Documentary (2011) ~ Color
Synopsis: AMERICA’S MOST UNWANTED, the newest short-form documentary from award-winning filmmaker Shani Heckman, reveals untold stories of homophobia in the foster care system in the countrys most gay-friendly state: California. California is also one of the first states to pass the Foster Care Achievement Act and A.B.21, which will allow foster youth access to care until age 21. For decades, policy changes are making life better for foster youth, but as bullying campaigns across the country have shown, life needs to be improved for LGBT youth at all levelsour hope is this film can help with this step.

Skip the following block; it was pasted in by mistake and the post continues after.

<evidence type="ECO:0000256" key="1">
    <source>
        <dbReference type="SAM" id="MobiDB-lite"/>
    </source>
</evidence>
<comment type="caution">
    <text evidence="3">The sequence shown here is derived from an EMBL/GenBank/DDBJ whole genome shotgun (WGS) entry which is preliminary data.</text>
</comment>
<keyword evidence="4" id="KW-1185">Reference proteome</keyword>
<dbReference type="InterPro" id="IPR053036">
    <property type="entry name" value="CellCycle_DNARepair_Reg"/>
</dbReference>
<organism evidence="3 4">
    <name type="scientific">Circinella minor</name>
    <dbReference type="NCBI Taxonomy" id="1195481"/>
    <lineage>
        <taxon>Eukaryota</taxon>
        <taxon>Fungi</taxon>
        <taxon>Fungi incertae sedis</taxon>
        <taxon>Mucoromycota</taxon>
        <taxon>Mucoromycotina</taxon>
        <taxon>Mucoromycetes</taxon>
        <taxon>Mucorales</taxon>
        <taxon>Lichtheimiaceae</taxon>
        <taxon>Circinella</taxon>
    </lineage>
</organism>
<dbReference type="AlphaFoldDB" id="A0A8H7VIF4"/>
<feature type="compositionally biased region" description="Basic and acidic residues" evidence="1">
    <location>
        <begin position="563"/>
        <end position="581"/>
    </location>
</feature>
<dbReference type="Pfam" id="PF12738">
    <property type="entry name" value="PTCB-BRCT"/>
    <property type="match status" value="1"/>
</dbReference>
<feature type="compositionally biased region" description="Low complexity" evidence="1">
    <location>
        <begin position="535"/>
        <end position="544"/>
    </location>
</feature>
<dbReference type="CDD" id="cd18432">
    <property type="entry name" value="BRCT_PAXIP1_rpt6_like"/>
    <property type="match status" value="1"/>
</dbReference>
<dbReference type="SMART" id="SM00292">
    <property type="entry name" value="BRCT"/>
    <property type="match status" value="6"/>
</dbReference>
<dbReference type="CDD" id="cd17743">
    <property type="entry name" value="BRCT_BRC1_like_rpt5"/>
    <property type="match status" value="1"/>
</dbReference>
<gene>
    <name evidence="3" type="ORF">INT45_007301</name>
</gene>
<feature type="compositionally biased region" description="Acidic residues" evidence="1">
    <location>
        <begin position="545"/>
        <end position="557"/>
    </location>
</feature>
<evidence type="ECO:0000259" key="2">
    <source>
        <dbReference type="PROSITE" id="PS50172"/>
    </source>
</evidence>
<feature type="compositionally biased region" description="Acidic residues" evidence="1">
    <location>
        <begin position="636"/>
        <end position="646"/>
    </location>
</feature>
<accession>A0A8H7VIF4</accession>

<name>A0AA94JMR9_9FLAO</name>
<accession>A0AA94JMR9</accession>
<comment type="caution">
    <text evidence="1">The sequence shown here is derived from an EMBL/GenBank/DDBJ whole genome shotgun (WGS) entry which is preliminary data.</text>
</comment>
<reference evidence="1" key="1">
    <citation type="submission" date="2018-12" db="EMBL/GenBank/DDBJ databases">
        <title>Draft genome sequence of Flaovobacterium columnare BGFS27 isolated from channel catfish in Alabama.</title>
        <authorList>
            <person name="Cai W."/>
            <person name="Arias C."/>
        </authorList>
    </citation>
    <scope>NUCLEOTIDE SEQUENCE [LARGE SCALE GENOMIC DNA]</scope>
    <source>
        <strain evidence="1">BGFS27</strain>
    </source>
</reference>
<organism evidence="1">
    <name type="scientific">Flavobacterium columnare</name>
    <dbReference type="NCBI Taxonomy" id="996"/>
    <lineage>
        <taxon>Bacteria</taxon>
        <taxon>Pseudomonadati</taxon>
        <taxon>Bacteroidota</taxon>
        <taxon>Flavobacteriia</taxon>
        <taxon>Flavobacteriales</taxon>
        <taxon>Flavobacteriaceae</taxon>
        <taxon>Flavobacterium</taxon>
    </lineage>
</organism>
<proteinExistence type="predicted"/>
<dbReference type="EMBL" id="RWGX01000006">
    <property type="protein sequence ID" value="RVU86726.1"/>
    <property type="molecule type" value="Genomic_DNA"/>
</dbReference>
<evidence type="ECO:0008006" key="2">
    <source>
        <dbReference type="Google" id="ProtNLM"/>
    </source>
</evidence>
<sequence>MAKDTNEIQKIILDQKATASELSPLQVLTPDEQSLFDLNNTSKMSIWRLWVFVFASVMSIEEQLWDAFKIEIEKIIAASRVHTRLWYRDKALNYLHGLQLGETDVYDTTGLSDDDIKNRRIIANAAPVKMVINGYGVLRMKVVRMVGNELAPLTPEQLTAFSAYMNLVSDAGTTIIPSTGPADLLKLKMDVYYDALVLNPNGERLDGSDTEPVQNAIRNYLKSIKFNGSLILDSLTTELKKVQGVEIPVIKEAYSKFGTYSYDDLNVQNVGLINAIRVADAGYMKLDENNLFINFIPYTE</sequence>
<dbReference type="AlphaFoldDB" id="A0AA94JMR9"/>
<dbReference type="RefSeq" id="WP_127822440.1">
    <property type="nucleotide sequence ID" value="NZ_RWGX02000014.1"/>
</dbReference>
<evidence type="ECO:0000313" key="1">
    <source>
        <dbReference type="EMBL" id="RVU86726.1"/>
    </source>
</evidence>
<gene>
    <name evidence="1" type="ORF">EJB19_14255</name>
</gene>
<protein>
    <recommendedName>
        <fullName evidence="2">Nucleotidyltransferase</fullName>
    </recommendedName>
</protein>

LGBTQ foster youth are often kicked out of their homes for defining as LGBTQ and then enter state-sanctioned homes that treat them even worse: 75% of LGBTQI foster youth in state care had experienced physical abuse, 66% preferred to live on the streets CWLA, 2007. AMERICA’S MOST UNWANTED lends the case for more access to LGBT foster parenting and adoption by providing a human face these three youth whose lives would have benefited from such support. Connor was in foster care since age 7 and used education achievement to survive. Savi too entered the system at age 7, stifled by a learning disability and presenting as an out queer, Savi experiences difficulties fitting and has 52 different foster care placements in 10 years. Teruko signed herself into foster care at age 17 after more than a decade of difficulties living with a drug-addicted mother and life in Hunters Point. Teruko also uses education to help herself, entering University of California Berkeley as a fresh-person. Valerie, was born into orphanages and lived in foster homes and on the streets until she entered the prison system at age 15 as an adult. Turning her life around completely, Valerie is a successful published author of six books, a former international journalist and a mentor and teacher of Buddhism. Together, they represent a nexus of challenges facing foster youth in America today: economic and academic inequities, homophobia in the system, threats of homelessness, drug addiction, life in and out of prison, and how self preservation and personal well-being can enable youth to overcome unfathomable challenges.